I actually use to use this term, even though I didn't like it, Saying "henna is like a temporary tattoo," is easier than saying, "henna dye also know as Lawsone, actually stains the skin cells permanently and then creates the illusion that its fading away as dead skin cells are washed away with bacteria over time."
Let's talk about skin for a second; more specifically the first layer or Epidermis.
There are about seven layers of the epidermis- as shown in the above image. Before we move forward I wanted to share the 3 main layers of skin:
-The epidermis is the outermost layer of skin that creates a water proof barrier and skin tone;
-The dermis is where all the hair follicles, sweat glands, tough connective tissue are;
-The hypodermis; where fat and other connective tissue;
Now I'm not a dermatologist and is this information I presented above can be found with a simple google search. Tattoo ink is typically into the dermis layer of skin making it "permanent" because cell turn over doesn't affect the design as its injected into the area where there cell turnover happens differently and the your tattoo can fade but it can't fade completely.
Henna on the other hand is applied to the skin and the dye seeps into the skin slowly. Which is why most artists advise the longer the paste is left on the better. It gives the dye in the paste more time to seep deeper and nourishing that first layer of the epidermis - stratum coreneum.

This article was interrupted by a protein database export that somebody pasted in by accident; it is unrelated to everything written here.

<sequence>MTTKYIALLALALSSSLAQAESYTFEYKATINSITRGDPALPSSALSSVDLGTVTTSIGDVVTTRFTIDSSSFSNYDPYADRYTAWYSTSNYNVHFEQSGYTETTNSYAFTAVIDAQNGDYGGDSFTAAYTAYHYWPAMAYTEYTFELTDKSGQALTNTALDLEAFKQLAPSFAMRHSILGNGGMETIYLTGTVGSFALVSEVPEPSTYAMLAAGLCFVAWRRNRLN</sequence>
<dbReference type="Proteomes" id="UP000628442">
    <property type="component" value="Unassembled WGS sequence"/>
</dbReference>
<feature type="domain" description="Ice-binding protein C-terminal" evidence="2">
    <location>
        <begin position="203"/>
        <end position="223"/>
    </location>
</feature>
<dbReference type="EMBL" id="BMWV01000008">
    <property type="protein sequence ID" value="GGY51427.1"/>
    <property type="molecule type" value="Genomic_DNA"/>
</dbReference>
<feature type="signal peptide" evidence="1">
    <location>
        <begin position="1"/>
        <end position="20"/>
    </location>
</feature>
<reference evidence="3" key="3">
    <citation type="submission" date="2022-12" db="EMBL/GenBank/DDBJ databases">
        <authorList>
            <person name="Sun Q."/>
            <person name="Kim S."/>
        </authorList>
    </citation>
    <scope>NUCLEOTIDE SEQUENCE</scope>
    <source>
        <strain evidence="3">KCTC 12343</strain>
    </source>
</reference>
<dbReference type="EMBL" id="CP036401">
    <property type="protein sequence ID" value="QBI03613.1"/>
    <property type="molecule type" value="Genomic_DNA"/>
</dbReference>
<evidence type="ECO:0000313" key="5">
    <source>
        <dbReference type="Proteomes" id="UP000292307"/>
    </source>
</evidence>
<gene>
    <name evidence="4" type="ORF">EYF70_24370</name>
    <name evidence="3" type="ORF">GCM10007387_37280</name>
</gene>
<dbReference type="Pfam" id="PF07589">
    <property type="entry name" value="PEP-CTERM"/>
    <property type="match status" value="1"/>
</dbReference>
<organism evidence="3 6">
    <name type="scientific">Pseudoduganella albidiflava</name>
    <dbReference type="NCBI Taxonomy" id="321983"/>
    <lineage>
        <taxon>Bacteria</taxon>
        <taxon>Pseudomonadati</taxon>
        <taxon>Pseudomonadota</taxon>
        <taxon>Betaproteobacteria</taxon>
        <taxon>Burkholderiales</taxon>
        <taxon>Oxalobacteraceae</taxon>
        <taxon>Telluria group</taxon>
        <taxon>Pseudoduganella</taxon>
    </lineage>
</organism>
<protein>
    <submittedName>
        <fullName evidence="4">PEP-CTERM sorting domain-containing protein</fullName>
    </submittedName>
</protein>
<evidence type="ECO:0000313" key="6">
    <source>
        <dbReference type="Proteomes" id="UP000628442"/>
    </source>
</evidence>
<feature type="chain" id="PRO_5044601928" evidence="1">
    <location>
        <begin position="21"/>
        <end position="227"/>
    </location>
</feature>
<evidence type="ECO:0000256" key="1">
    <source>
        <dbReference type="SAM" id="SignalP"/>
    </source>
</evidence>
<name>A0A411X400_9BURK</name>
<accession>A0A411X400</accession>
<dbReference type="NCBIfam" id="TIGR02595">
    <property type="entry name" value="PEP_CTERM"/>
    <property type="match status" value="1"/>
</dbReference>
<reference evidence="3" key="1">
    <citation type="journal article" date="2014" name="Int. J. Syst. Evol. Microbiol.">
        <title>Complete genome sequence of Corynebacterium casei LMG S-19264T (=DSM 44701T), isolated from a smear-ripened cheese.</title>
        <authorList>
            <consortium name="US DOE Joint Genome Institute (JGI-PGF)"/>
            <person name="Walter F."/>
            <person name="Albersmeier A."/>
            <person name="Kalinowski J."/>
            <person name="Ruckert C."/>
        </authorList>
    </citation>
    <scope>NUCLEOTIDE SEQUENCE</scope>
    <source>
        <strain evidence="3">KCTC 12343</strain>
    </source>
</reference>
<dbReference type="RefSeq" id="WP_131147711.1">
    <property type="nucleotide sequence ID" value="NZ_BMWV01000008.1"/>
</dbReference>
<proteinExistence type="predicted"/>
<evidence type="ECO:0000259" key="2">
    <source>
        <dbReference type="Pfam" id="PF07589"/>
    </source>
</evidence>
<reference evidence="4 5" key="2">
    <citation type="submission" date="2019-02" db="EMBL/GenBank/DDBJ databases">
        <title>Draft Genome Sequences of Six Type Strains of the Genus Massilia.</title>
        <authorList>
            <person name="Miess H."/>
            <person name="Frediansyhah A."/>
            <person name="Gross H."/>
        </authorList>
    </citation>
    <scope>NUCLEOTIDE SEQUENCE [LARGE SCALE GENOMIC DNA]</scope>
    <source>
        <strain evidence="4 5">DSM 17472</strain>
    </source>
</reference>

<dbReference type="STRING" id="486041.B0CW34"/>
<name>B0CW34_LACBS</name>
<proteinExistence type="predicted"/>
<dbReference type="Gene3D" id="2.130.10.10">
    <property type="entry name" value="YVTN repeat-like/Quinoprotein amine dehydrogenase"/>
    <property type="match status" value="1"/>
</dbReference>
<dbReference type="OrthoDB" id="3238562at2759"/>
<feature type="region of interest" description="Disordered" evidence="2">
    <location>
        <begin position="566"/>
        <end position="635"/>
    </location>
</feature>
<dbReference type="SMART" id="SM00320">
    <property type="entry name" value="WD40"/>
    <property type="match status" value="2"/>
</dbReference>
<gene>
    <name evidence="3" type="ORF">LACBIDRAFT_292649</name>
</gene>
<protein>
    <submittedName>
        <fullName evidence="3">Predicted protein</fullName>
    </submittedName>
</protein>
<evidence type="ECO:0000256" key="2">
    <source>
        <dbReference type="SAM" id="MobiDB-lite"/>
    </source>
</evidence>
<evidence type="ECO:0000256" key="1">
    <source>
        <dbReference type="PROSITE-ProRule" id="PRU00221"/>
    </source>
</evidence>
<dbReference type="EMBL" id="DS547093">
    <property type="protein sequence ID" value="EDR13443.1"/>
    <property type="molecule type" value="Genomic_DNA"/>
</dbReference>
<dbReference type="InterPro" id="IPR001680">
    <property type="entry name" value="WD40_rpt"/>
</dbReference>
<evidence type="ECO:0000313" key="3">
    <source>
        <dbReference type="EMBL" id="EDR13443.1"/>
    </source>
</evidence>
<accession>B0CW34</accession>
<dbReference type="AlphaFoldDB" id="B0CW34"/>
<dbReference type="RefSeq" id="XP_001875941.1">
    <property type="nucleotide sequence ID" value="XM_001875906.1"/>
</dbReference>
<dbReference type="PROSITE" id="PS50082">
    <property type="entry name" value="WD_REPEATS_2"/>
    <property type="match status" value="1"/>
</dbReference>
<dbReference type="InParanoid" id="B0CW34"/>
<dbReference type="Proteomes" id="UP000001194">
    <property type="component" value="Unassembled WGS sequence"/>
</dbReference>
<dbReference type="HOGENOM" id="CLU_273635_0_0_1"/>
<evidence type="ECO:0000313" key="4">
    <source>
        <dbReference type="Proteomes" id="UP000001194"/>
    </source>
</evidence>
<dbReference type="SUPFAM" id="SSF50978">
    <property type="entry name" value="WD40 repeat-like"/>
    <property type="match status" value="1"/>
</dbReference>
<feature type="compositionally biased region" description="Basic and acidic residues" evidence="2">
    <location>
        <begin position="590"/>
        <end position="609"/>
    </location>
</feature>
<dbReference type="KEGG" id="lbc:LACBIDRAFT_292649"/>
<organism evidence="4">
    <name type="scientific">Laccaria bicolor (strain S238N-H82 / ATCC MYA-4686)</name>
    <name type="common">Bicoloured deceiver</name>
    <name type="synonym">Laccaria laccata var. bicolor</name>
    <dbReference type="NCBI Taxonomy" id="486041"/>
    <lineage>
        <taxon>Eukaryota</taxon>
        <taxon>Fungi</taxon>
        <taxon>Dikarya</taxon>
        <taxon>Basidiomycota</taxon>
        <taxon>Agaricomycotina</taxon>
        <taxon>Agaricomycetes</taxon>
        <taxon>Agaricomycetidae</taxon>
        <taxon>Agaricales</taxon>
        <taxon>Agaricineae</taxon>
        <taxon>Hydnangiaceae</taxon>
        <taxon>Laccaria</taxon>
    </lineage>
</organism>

The reason why I mentioned that henna is permanent is because henna stains that whole cell permanently as time goes on, and newer cells push older and dead cells up to be washed away the lighter stained cells are pushed up as well and eventually henna stained cells are no longer there.
This creates a temporary tattoo like illusion that the design is fading away. Which is probably why henna artists started using this terminology in the first place, but I think it's time we lay this term to rest. The meaning of the term "Henna Tattoo" literally translates to henna being injected in to the skin- and that is definitely not what henna is.
Now there is nothing wrong with tattoos, thats not the point I'm making. Henna and Tattoos are two different things and we need to stop using tattoo to define henna.
Henna is comes from a plant in which the leaves are cultivated dried and then ground into a powder. That is then combined with sugar, water, essentials oils into a paste and that then strained and coned and then applied on the skin and is left for the dye to seep into the skin staining the skin cells that is washed away over time creating the illusion that it is fading away.
I think the henna industry should educate should educate their clients on what henna is instead of just labeling it a tattoo. Share this with all of your henna loving friends and artists to help spread henna education and stop henna misinformation.
If you have any further questions please leave them in the comments below or email me. Also I found both of these images with on google and tried to credit the webpage they were linked to. :)